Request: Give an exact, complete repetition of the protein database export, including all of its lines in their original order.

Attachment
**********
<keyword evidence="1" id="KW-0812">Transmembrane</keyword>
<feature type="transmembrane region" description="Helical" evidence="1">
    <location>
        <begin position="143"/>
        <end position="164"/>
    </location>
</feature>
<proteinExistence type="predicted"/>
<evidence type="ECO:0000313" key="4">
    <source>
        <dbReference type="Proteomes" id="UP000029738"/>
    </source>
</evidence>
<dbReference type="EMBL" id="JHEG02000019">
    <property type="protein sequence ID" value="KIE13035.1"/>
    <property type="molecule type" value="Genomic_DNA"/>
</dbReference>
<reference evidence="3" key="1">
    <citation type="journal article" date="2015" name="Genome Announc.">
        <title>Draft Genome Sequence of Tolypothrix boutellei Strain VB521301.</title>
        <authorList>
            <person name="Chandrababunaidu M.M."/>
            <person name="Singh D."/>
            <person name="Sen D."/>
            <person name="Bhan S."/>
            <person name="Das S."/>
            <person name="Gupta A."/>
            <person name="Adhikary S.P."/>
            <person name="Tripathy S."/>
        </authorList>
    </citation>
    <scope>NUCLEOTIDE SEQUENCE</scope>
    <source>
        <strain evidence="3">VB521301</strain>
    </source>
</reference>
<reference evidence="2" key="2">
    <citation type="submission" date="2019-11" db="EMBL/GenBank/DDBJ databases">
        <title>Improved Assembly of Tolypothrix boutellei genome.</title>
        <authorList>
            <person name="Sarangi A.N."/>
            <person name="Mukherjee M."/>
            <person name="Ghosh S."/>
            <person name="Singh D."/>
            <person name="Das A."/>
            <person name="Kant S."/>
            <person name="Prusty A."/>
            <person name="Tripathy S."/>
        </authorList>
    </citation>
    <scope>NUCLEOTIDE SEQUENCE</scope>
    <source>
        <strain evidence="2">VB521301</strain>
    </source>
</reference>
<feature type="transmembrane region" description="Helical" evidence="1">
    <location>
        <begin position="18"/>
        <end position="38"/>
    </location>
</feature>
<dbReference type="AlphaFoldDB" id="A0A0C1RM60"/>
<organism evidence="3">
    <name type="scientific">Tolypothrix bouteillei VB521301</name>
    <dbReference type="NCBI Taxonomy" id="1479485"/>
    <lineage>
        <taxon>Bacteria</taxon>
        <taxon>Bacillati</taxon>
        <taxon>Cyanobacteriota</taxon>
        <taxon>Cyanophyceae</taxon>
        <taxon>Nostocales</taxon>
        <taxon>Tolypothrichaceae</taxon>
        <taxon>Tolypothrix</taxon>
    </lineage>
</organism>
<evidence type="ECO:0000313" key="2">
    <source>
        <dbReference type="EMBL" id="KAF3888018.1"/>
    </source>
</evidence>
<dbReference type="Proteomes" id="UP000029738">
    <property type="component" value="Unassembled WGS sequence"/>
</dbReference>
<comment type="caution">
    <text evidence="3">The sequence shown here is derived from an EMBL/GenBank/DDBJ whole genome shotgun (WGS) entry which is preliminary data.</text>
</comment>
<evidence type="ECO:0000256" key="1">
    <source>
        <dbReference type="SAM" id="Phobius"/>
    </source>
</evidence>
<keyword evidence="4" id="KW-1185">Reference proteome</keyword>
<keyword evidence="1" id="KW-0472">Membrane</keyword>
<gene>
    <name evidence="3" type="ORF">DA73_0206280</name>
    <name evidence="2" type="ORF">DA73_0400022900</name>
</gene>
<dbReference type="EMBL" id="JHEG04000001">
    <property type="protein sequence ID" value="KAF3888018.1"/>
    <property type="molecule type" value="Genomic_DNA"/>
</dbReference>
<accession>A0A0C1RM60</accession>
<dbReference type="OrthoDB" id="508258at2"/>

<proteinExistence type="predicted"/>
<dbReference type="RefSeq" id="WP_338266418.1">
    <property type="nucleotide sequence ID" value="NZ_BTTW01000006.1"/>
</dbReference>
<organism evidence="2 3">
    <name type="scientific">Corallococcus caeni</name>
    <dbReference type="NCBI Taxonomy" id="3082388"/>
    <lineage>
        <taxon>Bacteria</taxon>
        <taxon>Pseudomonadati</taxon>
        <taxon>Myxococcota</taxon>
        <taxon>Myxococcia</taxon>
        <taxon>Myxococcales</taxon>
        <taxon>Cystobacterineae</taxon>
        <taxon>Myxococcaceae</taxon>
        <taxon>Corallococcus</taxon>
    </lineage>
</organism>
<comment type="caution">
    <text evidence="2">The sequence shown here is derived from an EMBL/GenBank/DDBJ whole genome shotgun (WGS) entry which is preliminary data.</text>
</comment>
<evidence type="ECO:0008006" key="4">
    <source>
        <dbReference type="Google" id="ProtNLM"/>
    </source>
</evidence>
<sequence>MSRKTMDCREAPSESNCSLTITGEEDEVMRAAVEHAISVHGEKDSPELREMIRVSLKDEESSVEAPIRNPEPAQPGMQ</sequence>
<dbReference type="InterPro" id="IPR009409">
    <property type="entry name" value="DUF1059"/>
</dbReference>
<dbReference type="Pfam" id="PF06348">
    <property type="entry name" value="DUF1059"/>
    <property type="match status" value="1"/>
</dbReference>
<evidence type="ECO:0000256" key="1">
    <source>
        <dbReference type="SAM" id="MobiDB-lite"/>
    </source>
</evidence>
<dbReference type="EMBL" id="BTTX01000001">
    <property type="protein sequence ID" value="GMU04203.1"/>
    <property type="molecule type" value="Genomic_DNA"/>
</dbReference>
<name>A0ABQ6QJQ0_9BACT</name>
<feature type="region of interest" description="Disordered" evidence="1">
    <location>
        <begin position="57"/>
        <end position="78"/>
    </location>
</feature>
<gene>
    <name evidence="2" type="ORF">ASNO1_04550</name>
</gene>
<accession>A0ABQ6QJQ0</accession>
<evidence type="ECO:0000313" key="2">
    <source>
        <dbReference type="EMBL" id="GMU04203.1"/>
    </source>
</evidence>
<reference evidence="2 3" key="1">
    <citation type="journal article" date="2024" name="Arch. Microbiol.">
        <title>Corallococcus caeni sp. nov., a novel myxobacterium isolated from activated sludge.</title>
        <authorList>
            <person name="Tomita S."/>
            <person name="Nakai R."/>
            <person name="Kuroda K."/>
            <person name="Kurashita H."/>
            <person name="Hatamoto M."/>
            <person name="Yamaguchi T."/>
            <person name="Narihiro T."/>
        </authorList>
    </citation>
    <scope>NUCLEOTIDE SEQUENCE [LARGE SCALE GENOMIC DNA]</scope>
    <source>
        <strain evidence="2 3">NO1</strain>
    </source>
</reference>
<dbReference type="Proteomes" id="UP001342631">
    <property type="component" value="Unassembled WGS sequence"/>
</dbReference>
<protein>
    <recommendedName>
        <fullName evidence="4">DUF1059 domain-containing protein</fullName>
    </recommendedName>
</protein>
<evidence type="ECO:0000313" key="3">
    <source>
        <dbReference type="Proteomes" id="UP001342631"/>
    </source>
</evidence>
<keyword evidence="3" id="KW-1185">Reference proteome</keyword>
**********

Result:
<keyword evidence="1" id="KW-0812">Transmembrane</keyword>
<feature type="transmembrane region" description="Helical" evidence="1">
    <location>
        <begin position="143"/>
        <end position="164"/>
    </location>
</feature>
<proteinExistence type="predicted"/>
<evidence type="ECO:0000313" key="4">
    <source>
        <dbReference type="Proteomes" id="UP000029738"/>
    </source>
</evidence>
<dbReference type="EMBL" id="JHEG02000019">
    <property type="protein sequence ID" value="KIE13035.1"/>
    <property type="molecule type" value="Genomic_DNA"/>
</dbReference>
<reference evidence="3" key="1">
    <citation type="journal article" date="2015" name="Genome Announc.">
        <title>Draft Genome Sequence of Tolypothrix boutellei Strain VB521301.</title>
        <authorList>
            <person name="Chandrababunaidu M.M."/>
            <person name="Singh D."/>
            <person name="Sen D."/>
            <person name="Bhan S."/>
            <person name="Das S."/>
            <person name="Gupta A."/>
            <person name="Adhikary S.P."/>
            <person name="Tripathy S."/>
        </authorList>
    </citation>
    <scope>NUCLEOTIDE SEQUENCE</scope>
    <source>
        <strain evidence="3">VB521301</strain>
    </source>
</reference>
<reference evidence="2" key="2">
    <citation type="submission" date="2019-11" db="EMBL/GenBank/DDBJ databases">
        <title>Improved Assembly of Tolypothrix boutellei genome.</title>
        <authorList>
            <person name="Sarangi A.N."/>
            <person name="Mukherjee M."/>
            <person name="Ghosh S."/>
            <person name="Singh D."/>
            <person name="Das A."/>
            <person name="Kant S."/>
            <person name="Prusty A."/>
            <person name="Tripathy S."/>
        </authorList>
    </citation>
    <scope>NUCLEOTIDE SEQUENCE</scope>
    <source>
        <strain evidence="2">VB521301</strain>
    </source>
</reference>
<feature type="transmembrane region" description="Helical" evidence="1">
    <location>
        <begin position="18"/>
        <end position="38"/>
    </location>
</feature>
<dbReference type="AlphaFoldDB" id="A0A0C1RM60"/>
<organism evidence="3">
    <name type="scientific">Tolypothrix bouteillei VB521301</name>
    <dbReference type="NCBI Taxonomy" id="1479485"/>
    <lineage>
        <taxon>Bacteria</taxon>
        <taxon>Bacillati</taxon>
        <taxon>Cyanobacteriota</taxon>
        <taxon>Cyanophyceae</taxon>
        <taxon>Nostocales</taxon>
        <taxon>Tolypothrichaceae</taxon>
        <taxon>Tolypothrix</taxon>
    </lineage>
</organism>
<evidence type="ECO:0000313" key="2">
    <source>
        <dbReference type="EMBL" id="KAF3888018.1"/>
    </source>
</evidence>
<dbReference type="Proteomes" id="UP000029738">
    <property type="component" value="Unassembled WGS sequence"/>
</dbReference>
<comment type="caution">
    <text evidence="3">The sequence shown here is derived from an EMBL/GenBank/DDBJ whole genome shotgun (WGS) entry which is preliminary data.</text>
</comment>
<evidence type="ECO:0000256" key="1">
    <source>
        <dbReference type="SAM" id="Phobius"/>
    </source>
</evidence>
<keyword evidence="4" id="KW-1185">Reference proteome</keyword>
<keyword evidence="1" id="KW-0472">Membrane</keyword>
<gene>
    <name evidence="3" type="ORF">DA73_0206280</name>
    <name evidence="2" type="ORF">DA73_0400022900</name>
</gene>
<dbReference type="EMBL" id="JHEG04000001">
    <property type="protein sequence ID" value="KAF3888018.1"/>
    <property type="molecule type" value="Genomic_DNA"/>
</dbReference>
<accession>A0A0C1RM60</accession>
<dbReference type="OrthoDB" id="508258at2"/>

<proteinExistence type="predicted"/>
<dbReference type="RefSeq" id="WP_338266418.1">
    <property type="nucleotide sequence ID" value="NZ_BTTW01000006.1"/>
</dbReference>
<organism evidence="2 3">
    <name type="scientific">Corallococcus caeni</name>
    <dbReference type="NCBI Taxonomy" id="3082388"/>
    <lineage>
        <taxon>Bacteria</taxon>
        <taxon>Pseudomonadati</taxon>
        <taxon>Myxococcota</taxon>
        <taxon>Myxococcia</taxon>
        <taxon>Myxococcales</taxon>
        <taxon>Cystobacterineae</taxon>
        <taxon>Myxococcaceae</taxon>
        <taxon>Corallococcus</taxon>
    </lineage>
</organism>
<comment type="caution">
    <text evidence="2">The sequence shown here is derived from an EMBL/GenBank/DDBJ whole genome shotgun (WGS) entry which is preliminary data.</text>
</comment>
<evidence type="ECO:0008006" key="4">
    <source>
        <dbReference type="Google" id="ProtNLM"/>
    </source>
</evidence>
<sequence>MSRKTMDCREAPSESNCSLTITGEEDEVMRAAVEHAISVHGEKDSPELREMIRVSLKDEESSVEAPIRNPEPAQPGMQ</sequence>
<dbReference type="InterPro" id="IPR009409">
    <property type="entry name" value="DUF1059"/>
</dbReference>
<dbReference type="Pfam" id="PF06348">
    <property type="entry name" value="DUF1059"/>
    <property type="match status" value="1"/>
</dbReference>
<evidence type="ECO:0000256" key="1">
    <source>
        <dbReference type="SAM" id="MobiDB-lite"/>
    </source>
</evidence>
<dbReference type="EMBL" id="BTTX01000001">
    <property type="protein sequence ID" value="GMU04203.1"/>
    <property type="molecule type" value="Genomic_DNA"/>
</dbReference>
<name>A0ABQ6QJQ0_9BACT</name>
<feature type="region of interest" description="Disordered" evidence="1">
    <location>
        <begin position="57"/>
        <end position="78"/>
    </location>
</feature>
<gene>
    <name evidence="2" type="ORF">ASNO1_04550</name>
</gene>
<accession>A0ABQ6QJQ0</accession>
<evidence type="ECO:0000313" key="2">
    <source>
        <dbReference type="EMBL" id="GMU04203.1"/>
    </source>
</evidence>
<reference evidence="2 3" key="1">
    <citation type="journal article" date="2024" name="Arch. Microbiol.">
        <title>Corallococcus caeni sp. nov., a novel myxobacterium isolated from activated sludge.</title>
        <authorList>
            <person name="Tomita S."/>
            <person name="Nakai R."/>
            <person name="Kuroda K."/>
            <person name="Kurashita H."/>
            <person name="Hatamoto M."/>
            <person name="Yamaguchi T."/>
            <person name="Narihiro T."/>
        </authorList>
    </citation>
    <scope>NUCLEOTIDE SEQUENCE [LARGE SCALE GENOMIC DNA]</scope>
    <source>
        <strain evidence="2 3">NO1</strain>
    </source>
</reference>
<dbReference type="Proteomes" id="UP001342631">
    <property type="component" value="Unassembled WGS sequence"/>
</dbReference>
<protein>
    <recommendedName>
        <fullName evidence="4">DUF1059 domain-containing protein</fullName>
    </recommendedName>
</protein>
<evidence type="ECO:0000313" key="3">
    <source>
        <dbReference type="Proteomes" id="UP001342631"/>
    </source>
</evidence>
<keyword evidence="3" id="KW-1185">Reference proteome</keyword>